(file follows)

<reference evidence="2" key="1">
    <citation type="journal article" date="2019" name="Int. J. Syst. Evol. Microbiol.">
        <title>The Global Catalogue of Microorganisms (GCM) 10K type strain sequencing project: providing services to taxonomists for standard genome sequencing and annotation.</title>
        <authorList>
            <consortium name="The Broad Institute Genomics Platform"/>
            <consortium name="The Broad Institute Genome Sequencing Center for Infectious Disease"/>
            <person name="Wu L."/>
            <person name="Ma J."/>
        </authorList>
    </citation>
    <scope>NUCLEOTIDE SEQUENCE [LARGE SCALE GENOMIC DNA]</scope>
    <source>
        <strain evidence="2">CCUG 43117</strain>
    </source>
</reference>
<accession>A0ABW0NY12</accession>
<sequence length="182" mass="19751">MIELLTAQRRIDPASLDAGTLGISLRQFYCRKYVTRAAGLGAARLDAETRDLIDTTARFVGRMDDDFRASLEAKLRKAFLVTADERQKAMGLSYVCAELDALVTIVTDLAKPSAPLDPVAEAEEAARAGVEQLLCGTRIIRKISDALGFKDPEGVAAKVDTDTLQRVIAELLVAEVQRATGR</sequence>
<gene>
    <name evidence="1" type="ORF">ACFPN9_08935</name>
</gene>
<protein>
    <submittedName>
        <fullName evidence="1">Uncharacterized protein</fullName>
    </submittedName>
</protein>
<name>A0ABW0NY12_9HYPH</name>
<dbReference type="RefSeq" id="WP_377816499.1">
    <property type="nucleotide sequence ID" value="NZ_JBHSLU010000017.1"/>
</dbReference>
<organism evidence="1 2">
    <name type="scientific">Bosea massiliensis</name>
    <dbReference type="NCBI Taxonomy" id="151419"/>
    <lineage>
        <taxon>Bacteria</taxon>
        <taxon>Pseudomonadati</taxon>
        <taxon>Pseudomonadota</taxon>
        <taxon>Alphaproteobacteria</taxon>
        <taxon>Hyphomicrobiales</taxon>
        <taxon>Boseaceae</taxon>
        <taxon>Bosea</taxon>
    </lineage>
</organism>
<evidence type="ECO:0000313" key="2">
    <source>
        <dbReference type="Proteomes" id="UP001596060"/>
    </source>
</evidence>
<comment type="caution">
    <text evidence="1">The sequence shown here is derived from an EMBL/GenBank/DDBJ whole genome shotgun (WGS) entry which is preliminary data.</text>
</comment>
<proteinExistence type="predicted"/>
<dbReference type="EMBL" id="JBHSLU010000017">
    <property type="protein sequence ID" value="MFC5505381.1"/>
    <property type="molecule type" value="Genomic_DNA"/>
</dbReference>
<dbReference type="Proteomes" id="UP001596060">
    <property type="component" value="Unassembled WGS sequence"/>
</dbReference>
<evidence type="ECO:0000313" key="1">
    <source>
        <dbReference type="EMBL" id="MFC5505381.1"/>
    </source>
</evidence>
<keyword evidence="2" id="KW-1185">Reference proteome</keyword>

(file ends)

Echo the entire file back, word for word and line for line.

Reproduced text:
<reference evidence="2" key="1">
    <citation type="journal article" date="2019" name="Int. J. Syst. Evol. Microbiol.">
        <title>The Global Catalogue of Microorganisms (GCM) 10K type strain sequencing project: providing services to taxonomists for standard genome sequencing and annotation.</title>
        <authorList>
            <consortium name="The Broad Institute Genomics Platform"/>
            <consortium name="The Broad Institute Genome Sequencing Center for Infectious Disease"/>
            <person name="Wu L."/>
            <person name="Ma J."/>
        </authorList>
    </citation>
    <scope>NUCLEOTIDE SEQUENCE [LARGE SCALE GENOMIC DNA]</scope>
    <source>
        <strain evidence="2">CCUG 43117</strain>
    </source>
</reference>
<accession>A0ABW0NY12</accession>
<sequence length="182" mass="19751">MIELLTAQRRIDPASLDAGTLGISLRQFYCRKYVTRAAGLGAARLDAETRDLIDTTARFVGRMDDDFRASLEAKLRKAFLVTADERQKAMGLSYVCAELDALVTIVTDLAKPSAPLDPVAEAEEAARAGVEQLLCGTRIIRKISDALGFKDPEGVAAKVDTDTLQRVIAELLVAEVQRATGR</sequence>
<gene>
    <name evidence="1" type="ORF">ACFPN9_08935</name>
</gene>
<protein>
    <submittedName>
        <fullName evidence="1">Uncharacterized protein</fullName>
    </submittedName>
</protein>
<name>A0ABW0NY12_9HYPH</name>
<dbReference type="RefSeq" id="WP_377816499.1">
    <property type="nucleotide sequence ID" value="NZ_JBHSLU010000017.1"/>
</dbReference>
<organism evidence="1 2">
    <name type="scientific">Bosea massiliensis</name>
    <dbReference type="NCBI Taxonomy" id="151419"/>
    <lineage>
        <taxon>Bacteria</taxon>
        <taxon>Pseudomonadati</taxon>
        <taxon>Pseudomonadota</taxon>
        <taxon>Alphaproteobacteria</taxon>
        <taxon>Hyphomicrobiales</taxon>
        <taxon>Boseaceae</taxon>
        <taxon>Bosea</taxon>
    </lineage>
</organism>
<evidence type="ECO:0000313" key="2">
    <source>
        <dbReference type="Proteomes" id="UP001596060"/>
    </source>
</evidence>
<comment type="caution">
    <text evidence="1">The sequence shown here is derived from an EMBL/GenBank/DDBJ whole genome shotgun (WGS) entry which is preliminary data.</text>
</comment>
<proteinExistence type="predicted"/>
<dbReference type="EMBL" id="JBHSLU010000017">
    <property type="protein sequence ID" value="MFC5505381.1"/>
    <property type="molecule type" value="Genomic_DNA"/>
</dbReference>
<dbReference type="Proteomes" id="UP001596060">
    <property type="component" value="Unassembled WGS sequence"/>
</dbReference>
<evidence type="ECO:0000313" key="1">
    <source>
        <dbReference type="EMBL" id="MFC5505381.1"/>
    </source>
</evidence>
<keyword evidence="2" id="KW-1185">Reference proteome</keyword>